Critical Learning Periods Emerge Even in Deep Linear Networks

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Michael Kleinman, Alessandro Achille, Stefano Soatto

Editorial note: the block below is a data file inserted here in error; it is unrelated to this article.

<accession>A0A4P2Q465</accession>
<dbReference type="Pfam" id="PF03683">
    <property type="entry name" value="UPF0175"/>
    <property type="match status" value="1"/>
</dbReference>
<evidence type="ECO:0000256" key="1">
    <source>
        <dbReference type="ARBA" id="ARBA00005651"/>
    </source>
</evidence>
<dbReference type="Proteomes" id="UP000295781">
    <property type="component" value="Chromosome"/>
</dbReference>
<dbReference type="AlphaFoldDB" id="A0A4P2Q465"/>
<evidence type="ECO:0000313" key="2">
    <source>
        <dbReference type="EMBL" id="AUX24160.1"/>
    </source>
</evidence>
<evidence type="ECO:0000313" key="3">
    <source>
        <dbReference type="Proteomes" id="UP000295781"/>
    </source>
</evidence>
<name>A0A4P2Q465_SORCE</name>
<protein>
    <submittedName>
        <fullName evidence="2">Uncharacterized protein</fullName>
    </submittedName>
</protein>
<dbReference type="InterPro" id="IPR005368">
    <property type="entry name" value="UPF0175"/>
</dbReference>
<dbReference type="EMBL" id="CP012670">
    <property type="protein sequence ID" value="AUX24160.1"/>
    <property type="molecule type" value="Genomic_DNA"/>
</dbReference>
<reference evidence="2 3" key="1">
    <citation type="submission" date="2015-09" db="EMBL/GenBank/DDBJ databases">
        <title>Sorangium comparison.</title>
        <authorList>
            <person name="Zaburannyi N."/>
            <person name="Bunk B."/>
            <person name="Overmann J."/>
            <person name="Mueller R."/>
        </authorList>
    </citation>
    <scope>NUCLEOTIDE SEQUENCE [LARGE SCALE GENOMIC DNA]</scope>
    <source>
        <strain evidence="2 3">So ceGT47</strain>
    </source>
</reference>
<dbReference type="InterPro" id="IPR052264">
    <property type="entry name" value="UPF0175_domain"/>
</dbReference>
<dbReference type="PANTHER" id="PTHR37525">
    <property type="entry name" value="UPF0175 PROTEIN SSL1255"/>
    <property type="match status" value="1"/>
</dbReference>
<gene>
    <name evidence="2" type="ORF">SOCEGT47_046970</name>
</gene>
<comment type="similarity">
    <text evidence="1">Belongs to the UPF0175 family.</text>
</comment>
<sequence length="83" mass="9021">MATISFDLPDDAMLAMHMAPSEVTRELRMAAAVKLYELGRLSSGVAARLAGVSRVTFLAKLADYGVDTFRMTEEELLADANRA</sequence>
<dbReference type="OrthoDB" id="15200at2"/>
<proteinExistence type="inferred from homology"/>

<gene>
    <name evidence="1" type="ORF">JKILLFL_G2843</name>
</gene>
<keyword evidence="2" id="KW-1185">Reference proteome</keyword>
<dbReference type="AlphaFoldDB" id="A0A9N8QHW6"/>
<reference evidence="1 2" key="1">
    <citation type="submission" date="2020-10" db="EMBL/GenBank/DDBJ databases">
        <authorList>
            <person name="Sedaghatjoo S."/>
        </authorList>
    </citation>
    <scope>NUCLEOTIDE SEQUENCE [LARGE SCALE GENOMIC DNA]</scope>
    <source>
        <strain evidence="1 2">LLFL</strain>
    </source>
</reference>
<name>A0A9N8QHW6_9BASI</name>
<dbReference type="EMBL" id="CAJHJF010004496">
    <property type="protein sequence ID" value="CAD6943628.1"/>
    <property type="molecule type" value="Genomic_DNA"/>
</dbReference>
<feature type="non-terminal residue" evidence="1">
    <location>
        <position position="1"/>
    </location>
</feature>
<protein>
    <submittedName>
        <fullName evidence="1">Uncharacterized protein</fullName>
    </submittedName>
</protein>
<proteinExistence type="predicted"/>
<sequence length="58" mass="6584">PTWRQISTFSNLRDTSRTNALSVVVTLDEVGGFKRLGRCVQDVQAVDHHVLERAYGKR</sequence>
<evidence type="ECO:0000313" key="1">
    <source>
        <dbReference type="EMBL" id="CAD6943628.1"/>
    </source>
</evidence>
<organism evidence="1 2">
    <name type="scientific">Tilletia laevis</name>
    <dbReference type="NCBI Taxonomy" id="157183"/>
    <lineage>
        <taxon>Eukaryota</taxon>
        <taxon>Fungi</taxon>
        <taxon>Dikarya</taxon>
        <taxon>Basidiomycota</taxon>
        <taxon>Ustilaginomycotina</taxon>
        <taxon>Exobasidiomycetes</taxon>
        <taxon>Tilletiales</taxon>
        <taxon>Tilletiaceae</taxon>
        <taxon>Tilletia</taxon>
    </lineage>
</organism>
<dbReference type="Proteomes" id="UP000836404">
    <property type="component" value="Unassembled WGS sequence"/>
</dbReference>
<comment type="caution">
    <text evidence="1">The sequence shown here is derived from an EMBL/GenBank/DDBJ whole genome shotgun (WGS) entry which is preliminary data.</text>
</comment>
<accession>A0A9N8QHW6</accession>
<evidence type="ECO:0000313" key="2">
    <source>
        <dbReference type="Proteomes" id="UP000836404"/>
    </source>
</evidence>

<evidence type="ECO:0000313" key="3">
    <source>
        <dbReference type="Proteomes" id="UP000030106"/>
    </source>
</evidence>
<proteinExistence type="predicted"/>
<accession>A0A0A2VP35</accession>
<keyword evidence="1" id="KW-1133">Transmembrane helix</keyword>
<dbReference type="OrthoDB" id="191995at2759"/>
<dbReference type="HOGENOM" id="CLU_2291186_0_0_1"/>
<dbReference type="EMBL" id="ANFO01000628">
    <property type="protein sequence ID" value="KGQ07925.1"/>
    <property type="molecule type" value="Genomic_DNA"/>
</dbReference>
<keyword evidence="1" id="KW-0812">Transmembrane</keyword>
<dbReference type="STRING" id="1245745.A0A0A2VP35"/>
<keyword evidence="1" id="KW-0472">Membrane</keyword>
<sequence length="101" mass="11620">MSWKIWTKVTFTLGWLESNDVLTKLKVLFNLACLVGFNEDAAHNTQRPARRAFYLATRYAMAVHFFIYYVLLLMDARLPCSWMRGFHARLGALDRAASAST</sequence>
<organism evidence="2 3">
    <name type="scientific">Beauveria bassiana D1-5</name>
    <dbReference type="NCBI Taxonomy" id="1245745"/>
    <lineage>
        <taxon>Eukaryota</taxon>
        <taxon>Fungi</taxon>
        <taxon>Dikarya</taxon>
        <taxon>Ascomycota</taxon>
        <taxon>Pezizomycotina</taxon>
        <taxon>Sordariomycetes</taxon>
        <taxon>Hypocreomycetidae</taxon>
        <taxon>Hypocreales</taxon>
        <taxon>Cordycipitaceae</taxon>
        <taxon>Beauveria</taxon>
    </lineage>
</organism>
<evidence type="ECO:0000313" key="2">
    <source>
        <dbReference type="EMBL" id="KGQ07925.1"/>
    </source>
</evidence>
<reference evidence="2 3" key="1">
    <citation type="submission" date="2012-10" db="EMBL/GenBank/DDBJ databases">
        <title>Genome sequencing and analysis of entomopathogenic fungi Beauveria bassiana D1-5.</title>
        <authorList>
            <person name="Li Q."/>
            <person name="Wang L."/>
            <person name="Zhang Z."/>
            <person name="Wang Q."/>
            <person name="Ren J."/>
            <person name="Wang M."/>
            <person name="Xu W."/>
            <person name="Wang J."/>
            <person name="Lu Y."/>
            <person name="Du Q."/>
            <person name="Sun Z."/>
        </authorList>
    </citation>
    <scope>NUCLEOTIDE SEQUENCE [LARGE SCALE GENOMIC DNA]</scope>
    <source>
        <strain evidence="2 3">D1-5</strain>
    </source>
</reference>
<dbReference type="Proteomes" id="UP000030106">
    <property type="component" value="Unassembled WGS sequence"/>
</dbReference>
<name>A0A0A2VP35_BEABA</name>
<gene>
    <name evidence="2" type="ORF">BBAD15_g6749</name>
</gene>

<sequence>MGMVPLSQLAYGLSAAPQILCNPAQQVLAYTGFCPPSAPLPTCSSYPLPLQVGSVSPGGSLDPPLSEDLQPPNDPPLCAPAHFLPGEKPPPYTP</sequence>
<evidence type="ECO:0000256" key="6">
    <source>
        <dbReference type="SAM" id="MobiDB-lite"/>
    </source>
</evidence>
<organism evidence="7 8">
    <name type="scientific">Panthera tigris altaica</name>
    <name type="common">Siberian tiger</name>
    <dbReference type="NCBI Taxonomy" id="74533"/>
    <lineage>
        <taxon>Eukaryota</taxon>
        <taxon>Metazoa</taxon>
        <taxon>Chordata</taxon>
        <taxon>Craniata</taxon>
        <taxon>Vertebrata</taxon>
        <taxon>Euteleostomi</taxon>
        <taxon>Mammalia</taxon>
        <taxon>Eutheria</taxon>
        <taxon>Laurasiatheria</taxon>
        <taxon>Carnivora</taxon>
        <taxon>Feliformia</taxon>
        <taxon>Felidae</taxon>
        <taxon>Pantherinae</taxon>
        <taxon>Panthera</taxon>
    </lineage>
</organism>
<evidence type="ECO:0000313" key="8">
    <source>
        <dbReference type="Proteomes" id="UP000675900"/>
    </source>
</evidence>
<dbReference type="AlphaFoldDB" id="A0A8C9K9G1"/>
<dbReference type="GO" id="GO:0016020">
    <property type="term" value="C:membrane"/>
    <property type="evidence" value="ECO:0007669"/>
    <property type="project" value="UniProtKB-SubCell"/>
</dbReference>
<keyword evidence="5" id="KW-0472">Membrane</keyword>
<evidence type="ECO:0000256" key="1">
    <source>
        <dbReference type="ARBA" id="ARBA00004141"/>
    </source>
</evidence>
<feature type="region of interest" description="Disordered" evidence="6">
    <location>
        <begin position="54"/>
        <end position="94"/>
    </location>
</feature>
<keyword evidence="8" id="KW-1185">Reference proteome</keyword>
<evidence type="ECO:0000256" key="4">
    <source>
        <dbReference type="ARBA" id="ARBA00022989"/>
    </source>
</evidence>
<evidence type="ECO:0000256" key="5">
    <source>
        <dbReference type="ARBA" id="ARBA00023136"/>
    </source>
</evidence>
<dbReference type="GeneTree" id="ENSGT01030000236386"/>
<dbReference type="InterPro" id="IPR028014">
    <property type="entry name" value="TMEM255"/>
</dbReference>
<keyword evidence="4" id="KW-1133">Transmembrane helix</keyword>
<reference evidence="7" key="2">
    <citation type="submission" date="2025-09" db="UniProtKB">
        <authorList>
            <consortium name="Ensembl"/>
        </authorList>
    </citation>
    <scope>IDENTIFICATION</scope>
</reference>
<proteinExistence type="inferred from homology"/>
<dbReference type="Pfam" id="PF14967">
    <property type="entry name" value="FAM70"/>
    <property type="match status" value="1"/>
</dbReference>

Critical learning periods are periods early in development where temporary sensory deficits can have a permanent effect on behavior and learned representations. Despite the radical differences between biological and artificial networks, critical learning periods have been empirically observed in both systems. This suggests that critical periods may be fundamental to learning and not an accident of biology. Yet, why exactly critical periods emerge in deep networks is still an open question, and in particular it is unclear whether the critical periods observed in both systems depend on particular architectural or optimization details. To isolate the key underlying factors, we focus on deep linear network models, and show that, surprisingly, such networks also display much of the behavior seen in biology and artificial networks, while being amenable to analytical treatment. We show that critical periods depend on the depth of the model and structure of the data distribution. We also show analytically and in simulations that the learning of features is tied to competition between sources. Finally, we extend our analysis to multi-task learning to show that pre-training on certain tasks can damage the transfer performance on new tasks, and show how this depends on the relationship between tasks and the duration of the pre-training stage. To the best of our knowledge, our work provides the first analytically tractable model that sheds light into why critical learning periods emerge in biological and artificial networks.

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